In light of the recent announcement about the upcoming Envy On The Coast dates, we wanted to take the opportunity to officially let everyone know that the three of us will not be participating in these shows. Recently the idea of reuniting to do shows was collectively discussed at length, though we were unable to reach a unanimous decision about how exactly we would move forward, if at all. It was in the aftermath of these discussions that two of our individual members decided that they would go out on their own using the Envy On The Coast name. Rest assured, our not being a part of these shows is not for lack of desire. We hold the legacy of this band near and dear to our hearts, as well as the decade of unwavering support and enthusiasm from the lifeblood of Envy On The Coast — you guys, the fans. However, we do not want the public to be misled that this will be a full reunion with all five original members. We love all of you, we are forever grateful for your continued support, and nothing will ever change that.
The Katering Show: A comedic cooking show unlike any other.
For their second act, Swift queued up Jimmy Eat World’s hit “The Middle,” (No. 5 on the Hot 100 and No. 1 Alternative Songs in 2002) a track on her “Getting Ready to Go Out” playlist that, she says, she “used to listen to in middle school.” The tune’s bump was even larger than “Jumpman”: between the week before the ad’s April 18 debut and the week after, “The Middle” soared 298 percent in sales and 49 percent in U.S. streams (from 3,000 downloads sold to 12,000; from 614,000 clicks to 916,000) and led to a surprise appearance on Billboard’s Hot Rock Songs chart at No. 16.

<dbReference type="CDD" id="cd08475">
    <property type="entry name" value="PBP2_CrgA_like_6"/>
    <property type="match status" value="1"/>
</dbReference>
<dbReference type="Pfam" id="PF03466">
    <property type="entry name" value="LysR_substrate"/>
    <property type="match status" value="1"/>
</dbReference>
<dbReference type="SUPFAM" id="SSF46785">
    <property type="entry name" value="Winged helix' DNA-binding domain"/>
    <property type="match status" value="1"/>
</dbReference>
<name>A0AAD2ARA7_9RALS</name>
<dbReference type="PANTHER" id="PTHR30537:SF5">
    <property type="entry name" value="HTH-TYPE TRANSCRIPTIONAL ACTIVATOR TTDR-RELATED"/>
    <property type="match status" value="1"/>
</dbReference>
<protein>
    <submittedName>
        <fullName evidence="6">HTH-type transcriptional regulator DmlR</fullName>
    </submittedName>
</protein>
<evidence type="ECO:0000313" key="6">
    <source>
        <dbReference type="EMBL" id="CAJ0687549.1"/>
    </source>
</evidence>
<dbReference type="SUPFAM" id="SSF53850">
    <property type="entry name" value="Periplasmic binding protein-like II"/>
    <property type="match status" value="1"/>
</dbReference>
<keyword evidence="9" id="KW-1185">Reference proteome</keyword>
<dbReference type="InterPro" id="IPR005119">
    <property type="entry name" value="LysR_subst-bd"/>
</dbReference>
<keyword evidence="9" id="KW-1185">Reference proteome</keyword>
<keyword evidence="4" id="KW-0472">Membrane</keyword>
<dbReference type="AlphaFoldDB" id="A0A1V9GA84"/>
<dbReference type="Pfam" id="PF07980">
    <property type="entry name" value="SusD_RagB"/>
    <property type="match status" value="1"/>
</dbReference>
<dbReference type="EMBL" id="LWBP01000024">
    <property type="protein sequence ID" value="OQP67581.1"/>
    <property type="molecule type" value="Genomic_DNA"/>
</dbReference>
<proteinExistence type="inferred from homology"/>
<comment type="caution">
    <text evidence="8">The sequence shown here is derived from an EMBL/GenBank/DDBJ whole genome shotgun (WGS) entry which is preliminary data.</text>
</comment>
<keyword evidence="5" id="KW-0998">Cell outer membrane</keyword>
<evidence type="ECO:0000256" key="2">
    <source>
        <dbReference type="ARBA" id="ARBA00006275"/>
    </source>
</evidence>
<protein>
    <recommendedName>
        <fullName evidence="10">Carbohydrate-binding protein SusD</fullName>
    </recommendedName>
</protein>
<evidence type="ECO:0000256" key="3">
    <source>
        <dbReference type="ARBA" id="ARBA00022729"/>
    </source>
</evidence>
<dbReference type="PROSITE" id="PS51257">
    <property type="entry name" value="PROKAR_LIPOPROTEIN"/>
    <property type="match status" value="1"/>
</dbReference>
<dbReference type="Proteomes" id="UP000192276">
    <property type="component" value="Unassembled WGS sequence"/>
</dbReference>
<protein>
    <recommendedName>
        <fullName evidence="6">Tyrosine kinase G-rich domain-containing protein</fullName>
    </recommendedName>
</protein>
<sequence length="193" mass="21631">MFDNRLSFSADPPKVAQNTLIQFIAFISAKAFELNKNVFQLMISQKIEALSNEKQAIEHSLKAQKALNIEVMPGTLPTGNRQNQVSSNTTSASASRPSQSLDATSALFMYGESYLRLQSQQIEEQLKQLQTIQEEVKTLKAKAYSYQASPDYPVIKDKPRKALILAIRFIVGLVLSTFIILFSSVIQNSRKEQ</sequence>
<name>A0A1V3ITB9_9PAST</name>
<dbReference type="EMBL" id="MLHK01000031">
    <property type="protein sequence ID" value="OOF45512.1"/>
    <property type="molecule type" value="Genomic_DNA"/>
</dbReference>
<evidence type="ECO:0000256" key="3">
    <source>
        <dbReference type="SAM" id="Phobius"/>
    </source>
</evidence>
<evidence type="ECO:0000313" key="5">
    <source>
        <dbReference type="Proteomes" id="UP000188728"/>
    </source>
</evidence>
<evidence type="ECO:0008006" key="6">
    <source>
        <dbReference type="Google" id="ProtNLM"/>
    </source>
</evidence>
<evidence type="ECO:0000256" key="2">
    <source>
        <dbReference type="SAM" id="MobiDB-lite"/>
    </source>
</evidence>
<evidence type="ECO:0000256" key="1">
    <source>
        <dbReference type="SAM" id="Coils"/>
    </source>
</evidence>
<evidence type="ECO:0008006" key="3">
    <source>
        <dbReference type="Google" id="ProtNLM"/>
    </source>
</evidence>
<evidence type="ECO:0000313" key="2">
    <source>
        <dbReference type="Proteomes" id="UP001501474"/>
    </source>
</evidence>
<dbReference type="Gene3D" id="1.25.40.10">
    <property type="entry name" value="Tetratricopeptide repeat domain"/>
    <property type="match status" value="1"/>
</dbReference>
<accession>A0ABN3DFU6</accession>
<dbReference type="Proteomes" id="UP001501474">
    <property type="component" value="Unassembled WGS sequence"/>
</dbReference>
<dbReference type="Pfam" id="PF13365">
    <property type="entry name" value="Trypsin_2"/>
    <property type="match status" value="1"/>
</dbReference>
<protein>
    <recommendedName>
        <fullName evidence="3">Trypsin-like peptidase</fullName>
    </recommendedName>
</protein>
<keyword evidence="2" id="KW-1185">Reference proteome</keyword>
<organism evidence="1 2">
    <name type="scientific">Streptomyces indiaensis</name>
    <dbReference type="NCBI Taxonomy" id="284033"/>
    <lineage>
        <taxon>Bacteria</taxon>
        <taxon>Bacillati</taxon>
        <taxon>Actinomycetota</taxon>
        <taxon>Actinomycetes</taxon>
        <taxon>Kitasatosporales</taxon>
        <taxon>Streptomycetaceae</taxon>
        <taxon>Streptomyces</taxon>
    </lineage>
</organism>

This is all layers as well, a millefeuille of epochs and moments, and seems perfectly attuned to Radiohead’s methods. We wander out into the grounds: tree-surrounded lawns, large swimming pool, further courtyards and barns, decayed cottages and a softly roaring mill-race. In one of the larger granges, numerous canvases display abstract explosions of colour. The barn’s speakers are wired up to the recording studios: the band’s resident artist Stanley Donwood reacts in acrylic to what he hears, the results to be modified and manipulated on computer for the LP’s cover.
Of Mice & Men recently let one of their fans, Cassy, hear their new album early. Cassy as diagnosed with brain cancer and told she only has a few months left to live. Truly a heart warming story of the power of music. With all the negative stories in the news sometimes it’s just nice to be reminded of good things.
As a matter of fact, Grande appears on the cover of Dangerous Woman in shiny black headgear with long ears. It looks like it was designed for American Horror Story by the cartoonists at Warner Bros. The Super Bunny “is my superhero, or supervillain — whatever I’m feeling on the day,” says Grande. “Whenever I doubt myself or question choices I know in my gut are right — because other people are telling me other things — I’m like, ‘What would that bad bitch Super Bunny do?’ She helps me call the shots.”
Her new album is straight up great.